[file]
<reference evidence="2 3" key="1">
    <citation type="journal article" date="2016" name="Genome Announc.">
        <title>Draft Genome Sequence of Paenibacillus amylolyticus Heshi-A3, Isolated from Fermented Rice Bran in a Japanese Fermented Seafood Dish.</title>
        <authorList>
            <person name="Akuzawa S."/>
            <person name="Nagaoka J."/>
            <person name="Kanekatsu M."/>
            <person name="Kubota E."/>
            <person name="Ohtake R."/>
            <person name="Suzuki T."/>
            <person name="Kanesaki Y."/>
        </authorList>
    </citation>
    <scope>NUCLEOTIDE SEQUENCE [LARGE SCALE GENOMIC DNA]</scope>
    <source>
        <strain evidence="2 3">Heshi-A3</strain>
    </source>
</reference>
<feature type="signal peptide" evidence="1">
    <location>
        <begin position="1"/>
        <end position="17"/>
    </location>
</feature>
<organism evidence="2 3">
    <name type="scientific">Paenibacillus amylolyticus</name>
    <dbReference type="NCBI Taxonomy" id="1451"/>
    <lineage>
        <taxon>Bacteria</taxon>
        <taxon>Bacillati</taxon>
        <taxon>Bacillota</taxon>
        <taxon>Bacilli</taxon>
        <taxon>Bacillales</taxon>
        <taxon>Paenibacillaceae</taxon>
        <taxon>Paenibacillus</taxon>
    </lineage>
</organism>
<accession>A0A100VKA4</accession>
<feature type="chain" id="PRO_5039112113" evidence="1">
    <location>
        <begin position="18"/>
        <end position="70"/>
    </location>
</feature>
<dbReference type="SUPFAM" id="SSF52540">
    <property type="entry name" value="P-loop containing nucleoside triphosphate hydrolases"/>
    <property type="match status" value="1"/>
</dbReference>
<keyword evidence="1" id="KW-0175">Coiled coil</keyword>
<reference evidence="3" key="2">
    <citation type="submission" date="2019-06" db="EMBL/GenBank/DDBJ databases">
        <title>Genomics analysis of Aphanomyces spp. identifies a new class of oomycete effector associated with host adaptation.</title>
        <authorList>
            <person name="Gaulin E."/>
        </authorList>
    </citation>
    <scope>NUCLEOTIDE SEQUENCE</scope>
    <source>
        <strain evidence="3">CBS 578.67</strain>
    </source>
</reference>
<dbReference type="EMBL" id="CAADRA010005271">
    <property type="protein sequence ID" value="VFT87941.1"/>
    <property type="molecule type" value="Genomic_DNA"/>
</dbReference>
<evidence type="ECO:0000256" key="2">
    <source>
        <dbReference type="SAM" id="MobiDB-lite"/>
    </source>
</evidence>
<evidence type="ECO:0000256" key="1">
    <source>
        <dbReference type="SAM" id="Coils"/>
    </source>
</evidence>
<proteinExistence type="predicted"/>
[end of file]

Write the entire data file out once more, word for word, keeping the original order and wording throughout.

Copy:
<reference evidence="2 3" key="1">
    <citation type="journal article" date="2016" name="Genome Announc.">
        <title>Draft Genome Sequence of Paenibacillus amylolyticus Heshi-A3, Isolated from Fermented Rice Bran in a Japanese Fermented Seafood Dish.</title>
        <authorList>
            <person name="Akuzawa S."/>
            <person name="Nagaoka J."/>
            <person name="Kanekatsu M."/>
            <person name="Kubota E."/>
            <person name="Ohtake R."/>
            <person name="Suzuki T."/>
            <person name="Kanesaki Y."/>
        </authorList>
    </citation>
    <scope>NUCLEOTIDE SEQUENCE [LARGE SCALE GENOMIC DNA]</scope>
    <source>
        <strain evidence="2 3">Heshi-A3</strain>
    </source>
</reference>
<feature type="signal peptide" evidence="1">
    <location>
        <begin position="1"/>
        <end position="17"/>
    </location>
</feature>
<organism evidence="2 3">
    <name type="scientific">Paenibacillus amylolyticus</name>
    <dbReference type="NCBI Taxonomy" id="1451"/>
    <lineage>
        <taxon>Bacteria</taxon>
        <taxon>Bacillati</taxon>
        <taxon>Bacillota</taxon>
        <taxon>Bacilli</taxon>
        <taxon>Bacillales</taxon>
        <taxon>Paenibacillaceae</taxon>
        <taxon>Paenibacillus</taxon>
    </lineage>
</organism>
<accession>A0A100VKA4</accession>
<feature type="chain" id="PRO_5039112113" evidence="1">
    <location>
        <begin position="18"/>
        <end position="70"/>
    </location>
</feature>
<dbReference type="SUPFAM" id="SSF52540">
    <property type="entry name" value="P-loop containing nucleoside triphosphate hydrolases"/>
    <property type="match status" value="1"/>
</dbReference>
<keyword evidence="1" id="KW-0175">Coiled coil</keyword>
<reference evidence="3" key="2">
    <citation type="submission" date="2019-06" db="EMBL/GenBank/DDBJ databases">
        <title>Genomics analysis of Aphanomyces spp. identifies a new class of oomycete effector associated with host adaptation.</title>
        <authorList>
            <person name="Gaulin E."/>
        </authorList>
    </citation>
    <scope>NUCLEOTIDE SEQUENCE</scope>
    <source>
        <strain evidence="3">CBS 578.67</strain>
    </source>
</reference>
<dbReference type="EMBL" id="CAADRA010005271">
    <property type="protein sequence ID" value="VFT87941.1"/>
    <property type="molecule type" value="Genomic_DNA"/>
</dbReference>
<evidence type="ECO:0000256" key="2">
    <source>
        <dbReference type="SAM" id="MobiDB-lite"/>
    </source>
</evidence>
<evidence type="ECO:0000256" key="1">
    <source>
        <dbReference type="SAM" id="Coils"/>
    </source>
</evidence>
<proteinExistence type="predicted"/>